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feels like hell: 11yr DD

23 replies

HelloHormonesHell · 27/05/2020 01:07

My 11yr was kind, friendly, respectful, social butterfly, popular, academic, compassionate, thoughtful, considerate, compliant good human and then lockdown happened. She has completed the physical transition of puberty unfortunately for her she’s the first and her peers are not even close behind. Her peers still jump to go when the parents say “Right we’re off” and don’t dare think about their human rights to have their own thoughts. There is a massive difference between them and her and I know it must be strange.
But since starting her menses during this lockdown she has become a nightmare to parent. I’ve found myself feeling like there’s an angry lodger in the house. I cannot ask her to do anything without resistance, literally anything. She is an extremely stubborn know-it-all but doesn’t know what she’s all. It’s as if her confidence is 18yrs but her logic is 7yrs. I try and drag her out the house for a walk and help with shopping bags i get either a straight “no thanks” or “it’s my choice, you can’t force me, respect my choice”. She is not scared of covid-19 we have been out, we got room decor supplies once and danced in the park...see she just loves being home doing nothing. She just says she can’t be bothered And can’t do people, she just likes cats. She also has rejected most of her friends from school, says she couldn’t stand them, they were fake and just came to her cos she was popular. So she talks to just one person. I know it’s difficult right now Plus she’s an only child. Family are far away in another city. It’s just the two of us. She heavily relies on tiktok and Pinterest, browsing clothes and watching Gossip Girl on tv to occupy her time But she tells me she can’t sleep and will do all these things I mentioned late late late at night including tidying her room at an incredibly slow pace cos she’s unsurprisingly never tired. If I take the devices away she will have a breakdown saying “why would you take the one thing away from me that connects me to the outside” and cry...saying crazy things like “I don’t know what’s wrong with me!” Or “how do I know what’s right for me when I don’t know myself!” - it’s heavy.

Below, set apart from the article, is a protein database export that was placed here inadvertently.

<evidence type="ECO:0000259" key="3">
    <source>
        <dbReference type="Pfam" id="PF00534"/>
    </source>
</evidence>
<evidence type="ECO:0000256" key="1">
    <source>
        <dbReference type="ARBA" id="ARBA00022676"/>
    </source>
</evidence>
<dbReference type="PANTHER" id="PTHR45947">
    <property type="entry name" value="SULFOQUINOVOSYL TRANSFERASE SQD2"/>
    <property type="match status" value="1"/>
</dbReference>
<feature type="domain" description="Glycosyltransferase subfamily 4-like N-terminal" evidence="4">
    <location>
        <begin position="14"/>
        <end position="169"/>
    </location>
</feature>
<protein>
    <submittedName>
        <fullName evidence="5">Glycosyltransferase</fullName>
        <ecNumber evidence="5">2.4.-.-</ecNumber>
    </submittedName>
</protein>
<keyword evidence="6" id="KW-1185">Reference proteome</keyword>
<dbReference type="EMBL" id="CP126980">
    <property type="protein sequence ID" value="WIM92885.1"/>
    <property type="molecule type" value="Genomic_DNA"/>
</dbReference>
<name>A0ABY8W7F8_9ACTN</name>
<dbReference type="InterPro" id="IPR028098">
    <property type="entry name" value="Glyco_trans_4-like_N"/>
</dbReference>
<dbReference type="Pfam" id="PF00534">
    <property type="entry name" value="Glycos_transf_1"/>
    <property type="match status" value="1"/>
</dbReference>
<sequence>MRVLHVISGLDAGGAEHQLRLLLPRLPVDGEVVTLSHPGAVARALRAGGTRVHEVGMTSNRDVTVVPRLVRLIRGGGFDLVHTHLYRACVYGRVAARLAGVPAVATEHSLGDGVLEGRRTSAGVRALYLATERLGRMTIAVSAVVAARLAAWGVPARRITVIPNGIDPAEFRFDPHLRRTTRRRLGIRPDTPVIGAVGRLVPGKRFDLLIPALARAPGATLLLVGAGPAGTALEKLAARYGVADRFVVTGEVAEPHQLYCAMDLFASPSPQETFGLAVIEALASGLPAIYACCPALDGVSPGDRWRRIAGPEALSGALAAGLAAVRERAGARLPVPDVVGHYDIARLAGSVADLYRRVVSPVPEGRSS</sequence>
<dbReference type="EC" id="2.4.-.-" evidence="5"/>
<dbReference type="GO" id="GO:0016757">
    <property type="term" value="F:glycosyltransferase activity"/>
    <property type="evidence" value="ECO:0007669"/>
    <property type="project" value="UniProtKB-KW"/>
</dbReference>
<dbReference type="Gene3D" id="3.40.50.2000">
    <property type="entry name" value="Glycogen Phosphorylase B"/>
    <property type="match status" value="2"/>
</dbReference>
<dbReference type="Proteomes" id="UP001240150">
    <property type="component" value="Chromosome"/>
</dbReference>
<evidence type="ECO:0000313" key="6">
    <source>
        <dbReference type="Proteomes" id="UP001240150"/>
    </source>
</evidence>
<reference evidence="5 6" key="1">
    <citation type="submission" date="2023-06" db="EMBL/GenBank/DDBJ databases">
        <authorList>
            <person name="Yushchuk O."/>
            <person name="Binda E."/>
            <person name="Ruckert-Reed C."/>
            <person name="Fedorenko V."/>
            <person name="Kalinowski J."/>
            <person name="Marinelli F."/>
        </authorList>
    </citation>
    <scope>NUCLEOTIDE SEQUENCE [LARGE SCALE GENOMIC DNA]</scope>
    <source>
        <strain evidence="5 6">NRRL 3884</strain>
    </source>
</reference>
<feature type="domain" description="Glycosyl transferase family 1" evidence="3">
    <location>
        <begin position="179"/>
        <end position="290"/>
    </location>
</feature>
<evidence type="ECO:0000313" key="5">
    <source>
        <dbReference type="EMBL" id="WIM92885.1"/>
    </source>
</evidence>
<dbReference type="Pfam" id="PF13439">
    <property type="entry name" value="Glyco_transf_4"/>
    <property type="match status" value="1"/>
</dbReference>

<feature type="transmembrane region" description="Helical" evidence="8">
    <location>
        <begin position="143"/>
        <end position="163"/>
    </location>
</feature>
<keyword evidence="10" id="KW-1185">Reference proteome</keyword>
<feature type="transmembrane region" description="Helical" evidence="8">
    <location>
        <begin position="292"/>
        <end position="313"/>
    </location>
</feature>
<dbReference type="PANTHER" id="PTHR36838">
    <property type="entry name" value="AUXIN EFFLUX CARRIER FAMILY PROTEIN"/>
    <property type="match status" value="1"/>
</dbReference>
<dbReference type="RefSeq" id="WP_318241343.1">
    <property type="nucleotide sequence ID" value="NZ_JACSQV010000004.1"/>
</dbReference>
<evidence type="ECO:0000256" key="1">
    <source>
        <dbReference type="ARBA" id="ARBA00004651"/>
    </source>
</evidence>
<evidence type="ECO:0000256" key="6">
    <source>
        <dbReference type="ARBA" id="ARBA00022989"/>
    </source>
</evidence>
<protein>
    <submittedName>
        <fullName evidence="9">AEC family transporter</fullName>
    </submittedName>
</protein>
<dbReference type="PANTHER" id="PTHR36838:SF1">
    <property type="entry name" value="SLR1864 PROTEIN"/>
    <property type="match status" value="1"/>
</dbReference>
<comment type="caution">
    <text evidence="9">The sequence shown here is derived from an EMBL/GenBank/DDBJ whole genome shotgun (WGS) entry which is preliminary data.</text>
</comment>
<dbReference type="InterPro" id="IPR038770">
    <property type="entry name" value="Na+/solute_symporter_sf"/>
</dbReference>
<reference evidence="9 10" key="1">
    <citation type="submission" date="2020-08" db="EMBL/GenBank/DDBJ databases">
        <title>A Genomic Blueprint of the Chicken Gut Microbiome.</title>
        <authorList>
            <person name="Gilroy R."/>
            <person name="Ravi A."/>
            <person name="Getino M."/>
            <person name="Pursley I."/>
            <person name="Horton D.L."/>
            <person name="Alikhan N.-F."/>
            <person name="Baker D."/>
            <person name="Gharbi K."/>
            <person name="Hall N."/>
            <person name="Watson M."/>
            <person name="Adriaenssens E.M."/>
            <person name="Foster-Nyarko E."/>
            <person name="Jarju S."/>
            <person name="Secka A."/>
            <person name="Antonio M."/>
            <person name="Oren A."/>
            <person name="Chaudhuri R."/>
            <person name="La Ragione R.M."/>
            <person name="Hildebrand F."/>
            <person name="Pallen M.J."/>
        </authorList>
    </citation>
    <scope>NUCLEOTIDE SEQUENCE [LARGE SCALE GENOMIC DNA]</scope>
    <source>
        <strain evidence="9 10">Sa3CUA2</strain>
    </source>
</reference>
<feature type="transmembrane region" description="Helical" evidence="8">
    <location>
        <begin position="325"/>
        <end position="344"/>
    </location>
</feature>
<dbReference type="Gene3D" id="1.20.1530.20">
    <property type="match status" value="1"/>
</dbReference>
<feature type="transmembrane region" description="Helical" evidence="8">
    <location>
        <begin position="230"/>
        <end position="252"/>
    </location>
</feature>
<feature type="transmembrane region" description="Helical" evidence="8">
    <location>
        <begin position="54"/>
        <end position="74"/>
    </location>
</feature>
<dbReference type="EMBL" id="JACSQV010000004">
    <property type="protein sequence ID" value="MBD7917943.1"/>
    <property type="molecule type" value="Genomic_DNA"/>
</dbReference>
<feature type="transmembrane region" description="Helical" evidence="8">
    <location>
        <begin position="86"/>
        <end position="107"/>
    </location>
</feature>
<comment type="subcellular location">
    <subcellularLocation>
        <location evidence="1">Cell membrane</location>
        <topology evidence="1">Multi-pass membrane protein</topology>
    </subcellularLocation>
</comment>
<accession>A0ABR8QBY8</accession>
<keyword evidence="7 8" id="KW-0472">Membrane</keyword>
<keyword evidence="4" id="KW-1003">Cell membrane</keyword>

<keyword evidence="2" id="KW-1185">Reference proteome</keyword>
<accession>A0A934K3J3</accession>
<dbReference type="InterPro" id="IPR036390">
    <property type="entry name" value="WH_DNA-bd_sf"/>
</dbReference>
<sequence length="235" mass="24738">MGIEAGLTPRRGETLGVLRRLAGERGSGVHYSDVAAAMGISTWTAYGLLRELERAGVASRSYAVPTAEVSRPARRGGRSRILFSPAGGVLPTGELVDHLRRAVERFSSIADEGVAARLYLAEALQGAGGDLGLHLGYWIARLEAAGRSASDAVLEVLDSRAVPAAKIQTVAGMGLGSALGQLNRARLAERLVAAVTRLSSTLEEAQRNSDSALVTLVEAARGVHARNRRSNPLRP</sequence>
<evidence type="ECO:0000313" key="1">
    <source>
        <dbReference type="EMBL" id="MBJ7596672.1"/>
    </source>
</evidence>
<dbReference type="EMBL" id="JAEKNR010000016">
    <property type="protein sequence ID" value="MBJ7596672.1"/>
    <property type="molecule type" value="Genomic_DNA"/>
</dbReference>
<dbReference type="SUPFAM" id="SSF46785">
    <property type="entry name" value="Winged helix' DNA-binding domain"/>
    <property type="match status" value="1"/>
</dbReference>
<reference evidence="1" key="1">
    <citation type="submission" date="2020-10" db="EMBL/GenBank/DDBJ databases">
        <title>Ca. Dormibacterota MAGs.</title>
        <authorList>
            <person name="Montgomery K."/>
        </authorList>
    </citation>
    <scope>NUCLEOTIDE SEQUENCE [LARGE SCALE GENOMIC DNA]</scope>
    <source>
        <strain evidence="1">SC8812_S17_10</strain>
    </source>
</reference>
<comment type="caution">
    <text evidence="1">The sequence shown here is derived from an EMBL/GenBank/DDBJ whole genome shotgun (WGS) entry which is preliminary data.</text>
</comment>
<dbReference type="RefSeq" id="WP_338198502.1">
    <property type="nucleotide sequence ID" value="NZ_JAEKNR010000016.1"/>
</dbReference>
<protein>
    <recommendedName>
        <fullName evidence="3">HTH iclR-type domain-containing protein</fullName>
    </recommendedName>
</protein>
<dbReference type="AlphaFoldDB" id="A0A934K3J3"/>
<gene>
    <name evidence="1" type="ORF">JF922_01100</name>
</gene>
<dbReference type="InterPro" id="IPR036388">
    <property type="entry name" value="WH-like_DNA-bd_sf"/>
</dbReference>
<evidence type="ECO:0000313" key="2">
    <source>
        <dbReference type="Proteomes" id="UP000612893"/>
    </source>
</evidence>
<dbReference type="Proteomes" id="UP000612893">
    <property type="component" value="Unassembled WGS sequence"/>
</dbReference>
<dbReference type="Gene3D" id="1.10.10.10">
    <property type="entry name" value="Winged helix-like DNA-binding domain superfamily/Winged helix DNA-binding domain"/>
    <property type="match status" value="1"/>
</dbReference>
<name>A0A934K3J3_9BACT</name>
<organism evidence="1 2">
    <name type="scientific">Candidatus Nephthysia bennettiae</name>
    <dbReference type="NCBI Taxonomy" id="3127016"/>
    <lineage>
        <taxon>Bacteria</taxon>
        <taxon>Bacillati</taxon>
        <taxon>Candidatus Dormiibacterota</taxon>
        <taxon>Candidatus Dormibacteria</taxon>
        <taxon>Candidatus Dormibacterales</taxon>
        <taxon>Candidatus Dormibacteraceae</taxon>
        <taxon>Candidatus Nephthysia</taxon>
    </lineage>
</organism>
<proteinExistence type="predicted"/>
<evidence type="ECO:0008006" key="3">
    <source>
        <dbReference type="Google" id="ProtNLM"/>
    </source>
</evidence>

Although I am venting. I need to know how I get her out. Because it seems that physically dragging her will cause torn clothes, anger and a greater distance been us and we are kinda all we have.

OP posts:
malificent7 · 27/05/2020 01:17

You are not 11 year old dd is just the same and will argue that black is white. It's a nightmare!

malificent7 · 27/05/2020 01:20

Tbh though...i know it is a concern but the lockdown has been tough and she may not be ready untill it eases up more. Perhaps when clothes shops open up you can tempt her with a shopping trip. My dd loves screens and plays up when removed...its hard work!

Turangawaewae · 27/05/2020 01:32

I have an 11 year old only DD who also struggled in lockdown. She didn't want to go out and spent a lot of time gaming online with her pals. After 8 weeks she was starting to lose the plot.

We're out of strict lockdown now and she has gone back to school and back to normal. Don't underestimate how hard isolation is. I've noticed a lot of people struggling and it has taken two weeks for me to start to relax.

I did a mindful parenting course and try to use some of the techniques with DD. They are mainly:

  1. All emotions are valid. Kids need to trust their feelings. Don't tell them something isn't an issue or try to fix it. Empathise. "That sucks. It makes perfect sense that you feel angry". I often just let a rage blow over by ignoring it.

2. Boundaries not punishment. Don't try to inflict a punishment when a kid is misbehaving. Their brain is in flight or flight and they can't take it in. Instead use natural consequences when they have calmed down.

3. I don't accept her speaking to me nastily. I say "try again sweetie" until she says it in an acceptable way. This phrase is flipping magic. Although it sometimes takes 5 goes.